Japanese households increased spending more than expected in August after a contraction the previous month, with purchases of food and clothing contributing to the change.
Spending rose 2.9 percent from a year earlier, the first gain in three months, the statistics bureau said Friday. That was more than the median estimate of a 0.3 percent gain in a Bloomberg survey of economists. The unemployment rate was 3.4 percent, compared with 3.3 percent in July.
The data contrasts with a surprise drop in industrial production in August raised that concern that Japan may have slipped back into recession. Economists from JPMorgan Chase & Co., Meiji Yasuda Life Insurance Co. and BNP Paribas SA are among those pointing to signs that the economy contracted in the three months through September.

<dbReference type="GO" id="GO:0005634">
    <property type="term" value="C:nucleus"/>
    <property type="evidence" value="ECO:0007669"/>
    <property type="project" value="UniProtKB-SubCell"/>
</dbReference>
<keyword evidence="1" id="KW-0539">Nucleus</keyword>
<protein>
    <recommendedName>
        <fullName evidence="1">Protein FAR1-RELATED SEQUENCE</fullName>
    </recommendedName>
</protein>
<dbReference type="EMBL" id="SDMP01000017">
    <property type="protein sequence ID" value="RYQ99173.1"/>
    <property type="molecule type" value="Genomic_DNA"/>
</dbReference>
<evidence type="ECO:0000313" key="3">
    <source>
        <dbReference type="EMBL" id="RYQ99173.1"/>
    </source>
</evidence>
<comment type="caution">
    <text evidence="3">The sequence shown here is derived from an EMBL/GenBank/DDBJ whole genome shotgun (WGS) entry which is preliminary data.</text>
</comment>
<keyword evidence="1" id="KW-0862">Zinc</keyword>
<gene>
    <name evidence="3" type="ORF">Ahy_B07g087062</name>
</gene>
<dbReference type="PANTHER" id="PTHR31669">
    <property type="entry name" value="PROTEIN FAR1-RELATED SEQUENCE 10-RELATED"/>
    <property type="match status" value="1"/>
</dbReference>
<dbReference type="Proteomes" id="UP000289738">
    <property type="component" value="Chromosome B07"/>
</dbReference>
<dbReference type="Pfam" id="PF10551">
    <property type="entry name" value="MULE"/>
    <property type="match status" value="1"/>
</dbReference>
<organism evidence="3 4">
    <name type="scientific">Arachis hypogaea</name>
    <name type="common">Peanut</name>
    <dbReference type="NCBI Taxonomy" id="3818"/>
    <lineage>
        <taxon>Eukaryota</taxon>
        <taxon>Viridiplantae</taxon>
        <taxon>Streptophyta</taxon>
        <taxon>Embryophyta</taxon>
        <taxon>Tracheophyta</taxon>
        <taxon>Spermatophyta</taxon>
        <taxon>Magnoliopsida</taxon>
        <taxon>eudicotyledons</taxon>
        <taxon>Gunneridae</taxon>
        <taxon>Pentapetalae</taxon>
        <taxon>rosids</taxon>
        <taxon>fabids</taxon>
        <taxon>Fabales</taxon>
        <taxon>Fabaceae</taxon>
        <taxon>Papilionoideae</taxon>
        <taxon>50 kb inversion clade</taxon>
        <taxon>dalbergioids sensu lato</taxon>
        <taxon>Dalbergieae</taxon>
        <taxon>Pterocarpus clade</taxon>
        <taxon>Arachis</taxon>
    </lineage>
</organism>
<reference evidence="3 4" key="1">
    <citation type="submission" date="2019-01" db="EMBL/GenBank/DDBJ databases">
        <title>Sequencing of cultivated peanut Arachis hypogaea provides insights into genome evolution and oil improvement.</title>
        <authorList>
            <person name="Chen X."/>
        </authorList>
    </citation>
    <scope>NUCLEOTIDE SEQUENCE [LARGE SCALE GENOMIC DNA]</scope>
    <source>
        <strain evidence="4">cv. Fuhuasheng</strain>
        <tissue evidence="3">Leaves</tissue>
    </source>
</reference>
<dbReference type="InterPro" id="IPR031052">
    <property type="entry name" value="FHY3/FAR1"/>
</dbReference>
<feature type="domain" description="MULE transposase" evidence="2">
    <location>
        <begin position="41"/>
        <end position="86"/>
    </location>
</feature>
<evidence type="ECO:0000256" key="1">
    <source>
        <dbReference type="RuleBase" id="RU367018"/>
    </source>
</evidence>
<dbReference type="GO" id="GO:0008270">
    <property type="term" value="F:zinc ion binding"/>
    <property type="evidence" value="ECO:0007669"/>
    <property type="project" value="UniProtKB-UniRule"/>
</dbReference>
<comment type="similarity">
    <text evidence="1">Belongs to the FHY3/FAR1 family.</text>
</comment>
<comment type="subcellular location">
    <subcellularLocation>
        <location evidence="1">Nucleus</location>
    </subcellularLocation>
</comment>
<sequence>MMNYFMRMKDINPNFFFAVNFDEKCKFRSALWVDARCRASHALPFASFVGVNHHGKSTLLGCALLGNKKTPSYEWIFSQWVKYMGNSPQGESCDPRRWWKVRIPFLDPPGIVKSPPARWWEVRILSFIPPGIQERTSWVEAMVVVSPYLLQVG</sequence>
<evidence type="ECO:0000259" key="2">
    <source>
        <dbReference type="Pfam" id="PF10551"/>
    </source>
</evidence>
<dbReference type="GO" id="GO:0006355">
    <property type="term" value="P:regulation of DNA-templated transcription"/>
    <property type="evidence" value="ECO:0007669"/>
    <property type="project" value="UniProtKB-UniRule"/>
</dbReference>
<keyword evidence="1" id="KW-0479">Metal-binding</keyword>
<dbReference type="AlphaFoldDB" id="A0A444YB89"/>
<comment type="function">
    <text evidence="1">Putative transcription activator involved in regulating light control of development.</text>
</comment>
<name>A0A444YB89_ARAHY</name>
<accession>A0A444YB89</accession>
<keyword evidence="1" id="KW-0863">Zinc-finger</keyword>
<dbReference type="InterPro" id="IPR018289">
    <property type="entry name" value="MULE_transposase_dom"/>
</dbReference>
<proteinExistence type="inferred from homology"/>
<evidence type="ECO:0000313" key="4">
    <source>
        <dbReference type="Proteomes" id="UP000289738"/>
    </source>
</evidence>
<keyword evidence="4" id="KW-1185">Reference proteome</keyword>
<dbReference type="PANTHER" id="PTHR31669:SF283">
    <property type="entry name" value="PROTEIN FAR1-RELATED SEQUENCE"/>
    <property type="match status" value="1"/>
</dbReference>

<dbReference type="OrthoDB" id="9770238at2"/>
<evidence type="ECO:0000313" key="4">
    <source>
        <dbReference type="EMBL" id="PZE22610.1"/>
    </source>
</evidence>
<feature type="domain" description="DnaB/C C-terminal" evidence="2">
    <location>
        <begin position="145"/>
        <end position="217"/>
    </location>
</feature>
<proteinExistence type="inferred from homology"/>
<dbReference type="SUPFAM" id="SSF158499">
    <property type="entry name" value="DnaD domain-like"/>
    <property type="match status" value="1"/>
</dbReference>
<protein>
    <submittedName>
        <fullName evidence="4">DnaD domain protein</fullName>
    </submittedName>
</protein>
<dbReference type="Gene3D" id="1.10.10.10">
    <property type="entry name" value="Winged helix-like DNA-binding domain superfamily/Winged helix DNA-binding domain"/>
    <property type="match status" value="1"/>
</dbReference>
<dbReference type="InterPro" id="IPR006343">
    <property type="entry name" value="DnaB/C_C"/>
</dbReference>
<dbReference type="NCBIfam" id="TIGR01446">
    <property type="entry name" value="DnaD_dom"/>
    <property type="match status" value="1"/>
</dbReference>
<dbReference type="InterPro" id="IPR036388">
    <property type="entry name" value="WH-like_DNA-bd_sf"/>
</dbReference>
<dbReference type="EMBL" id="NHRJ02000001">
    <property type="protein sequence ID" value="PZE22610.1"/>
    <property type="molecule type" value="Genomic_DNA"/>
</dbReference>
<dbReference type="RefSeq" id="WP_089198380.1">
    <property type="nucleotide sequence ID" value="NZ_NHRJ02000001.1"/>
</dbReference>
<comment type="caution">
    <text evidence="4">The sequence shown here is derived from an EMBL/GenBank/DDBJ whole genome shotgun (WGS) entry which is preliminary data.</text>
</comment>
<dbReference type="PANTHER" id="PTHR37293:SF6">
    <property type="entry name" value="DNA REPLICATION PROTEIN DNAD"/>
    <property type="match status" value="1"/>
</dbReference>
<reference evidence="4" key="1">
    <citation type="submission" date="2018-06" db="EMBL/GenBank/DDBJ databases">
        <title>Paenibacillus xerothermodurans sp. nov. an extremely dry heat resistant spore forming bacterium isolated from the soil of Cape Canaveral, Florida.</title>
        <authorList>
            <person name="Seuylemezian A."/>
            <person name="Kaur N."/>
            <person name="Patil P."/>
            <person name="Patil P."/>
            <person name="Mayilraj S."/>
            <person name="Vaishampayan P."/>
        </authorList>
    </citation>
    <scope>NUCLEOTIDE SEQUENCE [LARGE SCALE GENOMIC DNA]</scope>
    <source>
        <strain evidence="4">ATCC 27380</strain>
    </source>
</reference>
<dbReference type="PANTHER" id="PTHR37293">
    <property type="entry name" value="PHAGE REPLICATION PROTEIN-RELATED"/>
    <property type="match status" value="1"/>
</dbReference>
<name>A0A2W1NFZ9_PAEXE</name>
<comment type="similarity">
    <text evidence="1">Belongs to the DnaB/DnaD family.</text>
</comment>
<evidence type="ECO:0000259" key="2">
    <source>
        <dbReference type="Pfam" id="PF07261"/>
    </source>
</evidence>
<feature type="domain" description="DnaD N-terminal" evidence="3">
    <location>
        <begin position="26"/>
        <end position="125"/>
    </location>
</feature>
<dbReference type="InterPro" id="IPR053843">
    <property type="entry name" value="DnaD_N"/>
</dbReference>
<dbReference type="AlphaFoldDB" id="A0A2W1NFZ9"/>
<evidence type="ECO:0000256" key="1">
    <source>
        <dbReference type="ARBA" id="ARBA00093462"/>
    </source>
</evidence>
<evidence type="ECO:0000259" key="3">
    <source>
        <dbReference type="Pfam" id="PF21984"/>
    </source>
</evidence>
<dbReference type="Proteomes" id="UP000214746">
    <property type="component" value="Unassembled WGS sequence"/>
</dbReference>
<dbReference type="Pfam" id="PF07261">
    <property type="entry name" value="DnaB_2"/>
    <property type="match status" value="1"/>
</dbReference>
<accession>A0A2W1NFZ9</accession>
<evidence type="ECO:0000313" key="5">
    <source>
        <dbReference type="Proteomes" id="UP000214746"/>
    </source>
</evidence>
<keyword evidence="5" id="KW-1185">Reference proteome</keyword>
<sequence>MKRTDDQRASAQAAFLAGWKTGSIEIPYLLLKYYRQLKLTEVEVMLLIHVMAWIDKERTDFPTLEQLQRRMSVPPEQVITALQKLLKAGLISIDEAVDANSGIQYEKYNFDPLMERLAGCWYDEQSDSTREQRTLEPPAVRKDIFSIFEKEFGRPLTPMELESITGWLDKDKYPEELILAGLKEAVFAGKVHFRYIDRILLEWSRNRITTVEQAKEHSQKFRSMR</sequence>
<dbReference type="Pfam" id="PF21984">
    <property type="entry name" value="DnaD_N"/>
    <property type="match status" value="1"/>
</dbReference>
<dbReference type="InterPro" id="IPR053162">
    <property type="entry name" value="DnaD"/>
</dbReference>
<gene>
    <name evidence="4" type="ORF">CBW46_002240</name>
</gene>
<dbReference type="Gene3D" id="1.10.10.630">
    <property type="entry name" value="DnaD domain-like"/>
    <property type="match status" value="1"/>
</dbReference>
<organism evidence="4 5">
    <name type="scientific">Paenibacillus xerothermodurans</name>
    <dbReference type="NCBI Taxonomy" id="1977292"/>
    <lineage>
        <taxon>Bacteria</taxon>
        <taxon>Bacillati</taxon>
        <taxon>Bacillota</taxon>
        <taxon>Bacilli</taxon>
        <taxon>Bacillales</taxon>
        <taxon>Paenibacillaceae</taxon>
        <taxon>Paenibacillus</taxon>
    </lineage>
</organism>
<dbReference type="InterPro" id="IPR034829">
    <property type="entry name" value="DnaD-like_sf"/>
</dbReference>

“The gain in household spending is a bright spot for the economy, which may help ease pessimism over Japan’s outlook,” Hiroaki Muto, chief economist at Tokai Tokyo Research Center Co. in Tokyo, said before the report’s release. “Private consumption will probably rebound from the second-quarter slump, albeit at a moderate pace, with a recovery in wages.”
JPMorgan cuts its forecast of third quarter gross domestic product to an annualized 1 percent decline, following the output data Wednesday. Weak exports, soft domestic demand, and inventories are likely to continue to weigh on growth, according to JPMorgan economist Masamichi Adachi.
Meiji Yasuda Life’s Kodama, who estimates the economy contracted by an annualized 0.9 percent last quarter, said “it’s almost certain that the government may compile a stimulus package.”